Bidirectional Associations Between Self-Reported Gaming Disorder and Adult Attention Deficit Hyperactivity Disorder: Evidence From a Sample of Young Swiss Men.
Front Psychiatry. 2018;9:649
Authors: Marmet S, Studer J, Grazioli VS, Gmel G
Background: Gaming disorder (GD) has been shown to co-occur with attention deficit hyperactivity disorder (ADHD), yet few studies to date have investigated their longitudinal associations. Method: The sample included 5,067 young Swiss men (mean age was 20 years at wave 1 and 25 years at wave 3). Measures were the Game Addiction Scale and the Adult ADHD Self-Report Scale (6-item screener). Longitudinal associations were tested using autoregressive cross-lagged models for binary measures of GD and ADHD, as well as continuous measures for GD score and ADHD subscales of inattention and hyperactivity. Results: ADHD at age 20 increased the risk for GD at age 25 (probit = 0.066 [0.023, 0.109]; p = 0.003). GD at age 20 also increased the risk for ADHD at wave 3 (probit = 0.058 [0.013, 0.102]; p = 0.011). Only the ADHD inattention subscale showed a bidirectional longitudinal relationship with the GD score (standardized Beta from inattention at age 20 to GD score at age 25: 0.090 [0.056, 0.124]; p < 0.001; from GD score at age 20 to inattention at age 25: 0.044 [0.016, 0.071]; p = 0.002), whereas associations between the hyperactivity subscale and GD were not significant. Discussion: GD had bidirectional longitudinal associations with ADHD, in that ADHD increased the risk for GD and GD increased the risk for ADHD, and they may reinforce each other. These associations may be linked more to the inattention ADHD component than to the hyperactivity ADHD component. Individuals with ADHD or GD should be screened for the other disorder, and preventive measures for GD should be evaluated in individuals with ADHD.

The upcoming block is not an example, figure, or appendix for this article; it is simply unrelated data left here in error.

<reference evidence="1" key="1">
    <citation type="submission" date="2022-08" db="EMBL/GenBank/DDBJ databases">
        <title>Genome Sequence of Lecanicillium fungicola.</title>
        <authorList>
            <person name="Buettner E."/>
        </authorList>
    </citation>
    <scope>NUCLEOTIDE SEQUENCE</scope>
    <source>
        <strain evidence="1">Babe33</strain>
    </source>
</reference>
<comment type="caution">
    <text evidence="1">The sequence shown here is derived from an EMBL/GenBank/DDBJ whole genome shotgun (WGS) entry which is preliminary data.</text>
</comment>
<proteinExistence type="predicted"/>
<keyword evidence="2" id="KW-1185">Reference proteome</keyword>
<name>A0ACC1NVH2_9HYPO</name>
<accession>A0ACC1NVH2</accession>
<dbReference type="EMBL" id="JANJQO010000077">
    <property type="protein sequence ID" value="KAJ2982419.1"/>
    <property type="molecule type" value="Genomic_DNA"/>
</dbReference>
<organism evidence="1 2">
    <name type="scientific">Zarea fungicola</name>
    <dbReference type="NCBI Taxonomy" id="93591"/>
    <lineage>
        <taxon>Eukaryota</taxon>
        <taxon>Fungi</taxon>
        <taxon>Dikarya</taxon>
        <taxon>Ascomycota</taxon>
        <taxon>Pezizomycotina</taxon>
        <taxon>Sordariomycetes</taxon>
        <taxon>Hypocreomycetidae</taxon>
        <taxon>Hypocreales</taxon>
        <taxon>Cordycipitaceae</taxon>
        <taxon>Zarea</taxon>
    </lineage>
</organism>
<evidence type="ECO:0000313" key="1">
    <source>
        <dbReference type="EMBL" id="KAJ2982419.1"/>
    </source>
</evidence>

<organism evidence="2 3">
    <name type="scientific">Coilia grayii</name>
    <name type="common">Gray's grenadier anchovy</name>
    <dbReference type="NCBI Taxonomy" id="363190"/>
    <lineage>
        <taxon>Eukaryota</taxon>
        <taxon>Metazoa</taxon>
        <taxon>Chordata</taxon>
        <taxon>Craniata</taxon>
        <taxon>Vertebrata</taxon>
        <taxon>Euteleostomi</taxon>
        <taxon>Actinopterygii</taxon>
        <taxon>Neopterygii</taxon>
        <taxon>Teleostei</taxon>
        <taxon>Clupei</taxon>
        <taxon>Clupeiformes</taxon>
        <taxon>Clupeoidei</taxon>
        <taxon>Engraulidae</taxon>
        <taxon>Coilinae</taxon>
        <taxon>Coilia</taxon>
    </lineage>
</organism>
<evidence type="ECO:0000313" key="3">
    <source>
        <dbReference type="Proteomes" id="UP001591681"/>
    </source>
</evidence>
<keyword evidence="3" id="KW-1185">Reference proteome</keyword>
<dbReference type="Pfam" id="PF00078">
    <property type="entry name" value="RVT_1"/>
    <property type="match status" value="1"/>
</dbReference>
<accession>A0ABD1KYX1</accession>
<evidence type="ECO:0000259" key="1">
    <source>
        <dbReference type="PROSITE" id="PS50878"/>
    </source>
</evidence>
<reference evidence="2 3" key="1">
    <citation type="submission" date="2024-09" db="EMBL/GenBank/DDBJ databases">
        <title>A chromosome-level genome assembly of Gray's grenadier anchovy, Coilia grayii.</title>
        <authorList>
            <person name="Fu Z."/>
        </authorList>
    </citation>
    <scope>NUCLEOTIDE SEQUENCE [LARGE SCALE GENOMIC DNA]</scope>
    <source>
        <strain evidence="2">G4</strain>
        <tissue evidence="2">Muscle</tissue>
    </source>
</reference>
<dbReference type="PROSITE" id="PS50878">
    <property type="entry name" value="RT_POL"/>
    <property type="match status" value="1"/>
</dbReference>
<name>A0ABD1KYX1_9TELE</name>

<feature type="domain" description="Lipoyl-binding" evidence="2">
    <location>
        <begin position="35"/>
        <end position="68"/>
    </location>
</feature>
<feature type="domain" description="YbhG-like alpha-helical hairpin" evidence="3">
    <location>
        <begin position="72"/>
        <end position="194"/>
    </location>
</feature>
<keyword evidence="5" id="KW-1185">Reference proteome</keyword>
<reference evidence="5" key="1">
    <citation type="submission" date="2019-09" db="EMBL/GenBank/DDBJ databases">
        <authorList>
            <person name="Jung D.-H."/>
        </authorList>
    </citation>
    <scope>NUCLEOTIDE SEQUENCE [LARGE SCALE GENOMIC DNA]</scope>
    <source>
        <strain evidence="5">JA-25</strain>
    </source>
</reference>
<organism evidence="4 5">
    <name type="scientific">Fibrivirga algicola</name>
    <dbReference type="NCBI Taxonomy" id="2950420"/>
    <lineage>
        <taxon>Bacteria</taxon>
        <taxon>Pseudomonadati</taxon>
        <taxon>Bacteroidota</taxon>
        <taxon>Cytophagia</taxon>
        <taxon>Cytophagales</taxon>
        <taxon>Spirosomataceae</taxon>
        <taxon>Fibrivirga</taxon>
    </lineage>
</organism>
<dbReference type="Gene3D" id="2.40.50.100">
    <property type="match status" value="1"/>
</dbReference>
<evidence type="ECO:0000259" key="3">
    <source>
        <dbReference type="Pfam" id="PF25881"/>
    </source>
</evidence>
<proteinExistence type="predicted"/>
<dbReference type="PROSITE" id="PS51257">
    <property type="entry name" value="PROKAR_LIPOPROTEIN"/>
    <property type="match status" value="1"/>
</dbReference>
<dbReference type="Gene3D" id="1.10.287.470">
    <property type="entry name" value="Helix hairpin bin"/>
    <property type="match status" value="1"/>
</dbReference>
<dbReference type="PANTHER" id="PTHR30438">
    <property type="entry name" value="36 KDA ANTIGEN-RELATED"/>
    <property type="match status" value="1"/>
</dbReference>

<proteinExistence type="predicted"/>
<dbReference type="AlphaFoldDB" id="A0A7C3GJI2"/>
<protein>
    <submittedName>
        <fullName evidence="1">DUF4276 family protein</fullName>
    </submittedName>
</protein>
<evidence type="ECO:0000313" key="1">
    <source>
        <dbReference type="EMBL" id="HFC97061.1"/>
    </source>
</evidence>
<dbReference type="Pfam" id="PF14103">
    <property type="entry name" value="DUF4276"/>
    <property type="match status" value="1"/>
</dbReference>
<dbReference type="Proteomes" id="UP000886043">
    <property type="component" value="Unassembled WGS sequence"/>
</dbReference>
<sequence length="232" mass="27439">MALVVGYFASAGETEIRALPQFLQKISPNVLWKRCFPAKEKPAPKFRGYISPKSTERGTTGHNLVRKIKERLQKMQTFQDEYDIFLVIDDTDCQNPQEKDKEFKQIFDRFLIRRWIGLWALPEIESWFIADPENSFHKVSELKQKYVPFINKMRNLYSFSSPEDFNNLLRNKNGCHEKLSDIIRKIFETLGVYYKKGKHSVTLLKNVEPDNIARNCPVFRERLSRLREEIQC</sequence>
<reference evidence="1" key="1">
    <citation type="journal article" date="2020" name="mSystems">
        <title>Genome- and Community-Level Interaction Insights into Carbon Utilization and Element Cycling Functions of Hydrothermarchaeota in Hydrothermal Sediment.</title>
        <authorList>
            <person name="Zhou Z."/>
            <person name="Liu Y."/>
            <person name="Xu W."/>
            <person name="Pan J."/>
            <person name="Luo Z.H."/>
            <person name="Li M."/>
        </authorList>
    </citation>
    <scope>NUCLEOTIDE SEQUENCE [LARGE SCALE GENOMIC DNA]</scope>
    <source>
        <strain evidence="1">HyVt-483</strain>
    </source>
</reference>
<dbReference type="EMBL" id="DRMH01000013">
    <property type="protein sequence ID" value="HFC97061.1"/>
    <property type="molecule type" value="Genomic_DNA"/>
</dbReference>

PMID: 30618855 [PubMed]